For a test I used it to clean off the flux after soldering the legs and ICSP pins onto an Arduino Nano clone. Initially I wasn't comfortable spraying it directly on the board, so instead I applied it to the old toothbrush bristles and then scrubbed the lines of header pins I had just soldered. The results were perfect... no damage to neighboring components or silkscreening, not a trace of flux or gumminess left on the board, and it air dried in about 60 seconds (blowing on it speeds up drying dramatically). I will definitely be turning to brake cleaner as my go-to flux remover.

I can't speak for all brands or formulations, but the product I used was "emzone Non-Chlorinated Brake & Parts Cleaner". The side label claims it leaves no residue, is fast drying, and has low odour, all of which I can confirm. It suggests pretesting on plastic components, and warns to avoid overspray on rubber parts, but I have used it on all kinds of plastic stuff, and almost all of it is impervious. Like I said, try it on a few lower-risk projects first, but I think you will find it fantastic for flux cleaning.

I think this is the MSDS: http://emzone.ca/media/141950/p6-045046___________emzone_brake___parts_cleaner_-_the_big_can_-_482g_en_5.pdf

Heptane (including isomers) 64742-49-0 60-100%
Isopropyl Alcohol 67-63-0 5-10%
Carbon Dioxide 124-38-9 1-5%

Just make sure you have good ventilation, even if it doesn't have a strong odor.
 
The following users thanked this post: microMANIAC

Offline microMANIAC

  • Contributor
  • Posts: 6
  • Country: ca
Re: Myth busting solder-flux cleaning with isopropanol alcohol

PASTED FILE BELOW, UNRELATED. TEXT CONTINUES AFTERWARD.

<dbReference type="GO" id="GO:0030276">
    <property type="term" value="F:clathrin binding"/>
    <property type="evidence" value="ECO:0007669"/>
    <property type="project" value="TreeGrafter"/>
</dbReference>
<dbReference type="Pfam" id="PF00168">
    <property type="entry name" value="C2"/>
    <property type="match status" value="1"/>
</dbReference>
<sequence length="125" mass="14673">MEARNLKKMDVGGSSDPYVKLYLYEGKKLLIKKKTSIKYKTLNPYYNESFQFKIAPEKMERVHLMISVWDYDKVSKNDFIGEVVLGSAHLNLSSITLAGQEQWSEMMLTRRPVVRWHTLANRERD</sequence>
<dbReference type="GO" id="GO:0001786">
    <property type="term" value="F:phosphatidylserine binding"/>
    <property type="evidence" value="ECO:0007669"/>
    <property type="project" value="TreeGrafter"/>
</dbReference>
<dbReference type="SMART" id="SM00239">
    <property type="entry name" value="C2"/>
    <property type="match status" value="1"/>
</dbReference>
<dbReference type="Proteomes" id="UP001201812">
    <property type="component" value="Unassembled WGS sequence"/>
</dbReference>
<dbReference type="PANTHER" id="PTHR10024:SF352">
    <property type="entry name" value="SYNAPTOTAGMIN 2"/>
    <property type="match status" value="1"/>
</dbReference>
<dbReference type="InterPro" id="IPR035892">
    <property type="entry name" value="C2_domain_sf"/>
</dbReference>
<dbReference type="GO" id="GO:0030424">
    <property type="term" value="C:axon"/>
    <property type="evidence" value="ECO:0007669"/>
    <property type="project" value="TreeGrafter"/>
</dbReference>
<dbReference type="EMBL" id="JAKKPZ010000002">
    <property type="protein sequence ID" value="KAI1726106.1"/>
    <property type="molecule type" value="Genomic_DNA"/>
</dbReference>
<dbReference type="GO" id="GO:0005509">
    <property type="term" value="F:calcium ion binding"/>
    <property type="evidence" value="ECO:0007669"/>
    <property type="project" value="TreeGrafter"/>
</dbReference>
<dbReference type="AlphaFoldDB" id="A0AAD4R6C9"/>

« Reply #62 on: October 26, 2018, 11:04:34 pm »
Heptane (including isomers) 64742-49-0 60-100%
Isopropyl Alcohol 67-63-0 5-10%
Carbon Dioxide 124-38-9 1-5%

Somebody didn't check their math there... the Heptane can be up to 100%, but the other two can't be lower than 5% and 1% respectively. If the Heptane is at its maximum of 100% and the others are at their minimums... that adds up to 106%. Surely the maximum Heptane component should be 94%.

 :-DD

BTW, I used this cleaner on a couple more PCBs since my original post and the results were stellar.
« Last Edit: October 26, 2018, 11:06:56 pm by microMANIAC »
 

Offline helius

  • Super Contributor
  • ***
  • Posts: 2947
  • Country: us
Re: Myth busting solder-flux cleaning with isopropanol alcohol
« Reply #63 on: October 27, 2018, 07:51:41 am »
Somebody didn't check their math there...
You don't understand. They know exactly what their product contains, not a range of possibilities. Those aren't error bars.
What they aren't doing is telling you exactly what is in their product. They take the precise proportion of each hazardous ingredient (non-hazardous ingredients are not listed at all) and add sufficient "fuzz" on either side to obscure the content. Summing to 100% is nowhere in the procedure and would not improve anything from their perspective (the minimum possible information disclosure within the law).
 

Offline Fleetz

  • Regular Contributor
  • *
  • Posts: 60
  • Country: au
Re: Myth busting solder-flux cleaning with isopropanol alcohol
« Reply #64 on: October 27, 2018, 03:21:25 pm »
Been looking into the best way for a hobbyist like myself to clean PCBs that I design. IPA was one method I explored however seems it can be somewhat problematic with residue unless follow up cleaning is implemented.